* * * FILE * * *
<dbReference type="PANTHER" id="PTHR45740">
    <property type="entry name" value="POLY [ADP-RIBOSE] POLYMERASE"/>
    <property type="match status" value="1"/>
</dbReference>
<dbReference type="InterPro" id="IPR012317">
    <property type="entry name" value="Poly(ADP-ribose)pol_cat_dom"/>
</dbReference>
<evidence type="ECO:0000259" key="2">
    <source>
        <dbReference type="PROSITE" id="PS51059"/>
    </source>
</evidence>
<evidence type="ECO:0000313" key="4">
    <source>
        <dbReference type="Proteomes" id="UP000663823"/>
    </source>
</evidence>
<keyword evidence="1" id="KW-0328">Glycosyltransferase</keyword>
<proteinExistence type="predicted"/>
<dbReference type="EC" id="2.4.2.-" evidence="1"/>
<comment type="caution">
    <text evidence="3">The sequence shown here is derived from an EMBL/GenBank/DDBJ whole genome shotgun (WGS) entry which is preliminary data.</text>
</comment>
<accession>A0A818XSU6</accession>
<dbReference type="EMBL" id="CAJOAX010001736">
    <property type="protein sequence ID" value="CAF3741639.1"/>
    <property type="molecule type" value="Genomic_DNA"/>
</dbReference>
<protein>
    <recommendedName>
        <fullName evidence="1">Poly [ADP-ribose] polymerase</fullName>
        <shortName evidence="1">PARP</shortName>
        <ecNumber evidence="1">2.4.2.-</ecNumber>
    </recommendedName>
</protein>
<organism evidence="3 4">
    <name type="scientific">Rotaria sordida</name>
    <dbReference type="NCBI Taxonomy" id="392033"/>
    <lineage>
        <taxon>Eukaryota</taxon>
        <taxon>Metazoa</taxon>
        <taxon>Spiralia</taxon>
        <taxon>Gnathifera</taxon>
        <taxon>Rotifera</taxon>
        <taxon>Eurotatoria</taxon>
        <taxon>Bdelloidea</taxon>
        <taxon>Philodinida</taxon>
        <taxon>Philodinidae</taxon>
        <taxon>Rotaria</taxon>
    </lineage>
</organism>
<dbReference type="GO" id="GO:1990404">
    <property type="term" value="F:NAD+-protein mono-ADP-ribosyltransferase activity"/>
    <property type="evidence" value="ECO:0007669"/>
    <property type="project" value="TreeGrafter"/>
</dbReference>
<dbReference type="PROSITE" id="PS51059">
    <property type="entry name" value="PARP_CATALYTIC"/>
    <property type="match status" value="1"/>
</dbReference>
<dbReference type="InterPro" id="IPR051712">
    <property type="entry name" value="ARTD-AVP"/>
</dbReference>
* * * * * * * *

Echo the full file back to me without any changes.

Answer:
<dbReference type="PANTHER" id="PTHR45740">
    <property type="entry name" value="POLY [ADP-RIBOSE] POLYMERASE"/>
    <property type="match status" value="1"/>
</dbReference>
<dbReference type="InterPro" id="IPR012317">
    <property type="entry name" value="Poly(ADP-ribose)pol_cat_dom"/>
</dbReference>
<evidence type="ECO:0000259" key="2">
    <source>
        <dbReference type="PROSITE" id="PS51059"/>
    </source>
</evidence>
<evidence type="ECO:0000313" key="4">
    <source>
        <dbReference type="Proteomes" id="UP000663823"/>
    </source>
</evidence>
<keyword evidence="1" id="KW-0328">Glycosyltransferase</keyword>
<proteinExistence type="predicted"/>
<dbReference type="EC" id="2.4.2.-" evidence="1"/>
<comment type="caution">
    <text evidence="3">The sequence shown here is derived from an EMBL/GenBank/DDBJ whole genome shotgun (WGS) entry which is preliminary data.</text>
</comment>
<accession>A0A818XSU6</accession>
<dbReference type="EMBL" id="CAJOAX010001736">
    <property type="protein sequence ID" value="CAF3741639.1"/>
    <property type="molecule type" value="Genomic_DNA"/>
</dbReference>
<protein>
    <recommendedName>
        <fullName evidence="1">Poly [ADP-ribose] polymerase</fullName>
        <shortName evidence="1">PARP</shortName>
        <ecNumber evidence="1">2.4.2.-</ecNumber>
    </recommendedName>
</protein>
<organism evidence="3 4">
    <name type="scientific">Rotaria sordida</name>
    <dbReference type="NCBI Taxonomy" id="392033"/>
    <lineage>
        <taxon>Eukaryota</taxon>
        <taxon>Metazoa</taxon>
        <taxon>Spiralia</taxon>
        <taxon>Gnathifera</taxon>
        <taxon>Rotifera</taxon>
        <taxon>Eurotatoria</taxon>
        <taxon>Bdelloidea</taxon>
        <taxon>Philodinida</taxon>
        <taxon>Philodinidae</taxon>
        <taxon>Rotaria</taxon>
    </lineage>
</organism>
<dbReference type="GO" id="GO:1990404">
    <property type="term" value="F:NAD+-protein mono-ADP-ribosyltransferase activity"/>
    <property type="evidence" value="ECO:0007669"/>
    <property type="project" value="TreeGrafter"/>
</dbReference>
<dbReference type="PROSITE" id="PS51059">
    <property type="entry name" value="PARP_CATALYTIC"/>
    <property type="match status" value="1"/>
</dbReference>
<dbReference type="InterPro" id="IPR051712">
    <property type="entry name" value="ARTD-AVP"/>
</dbReference>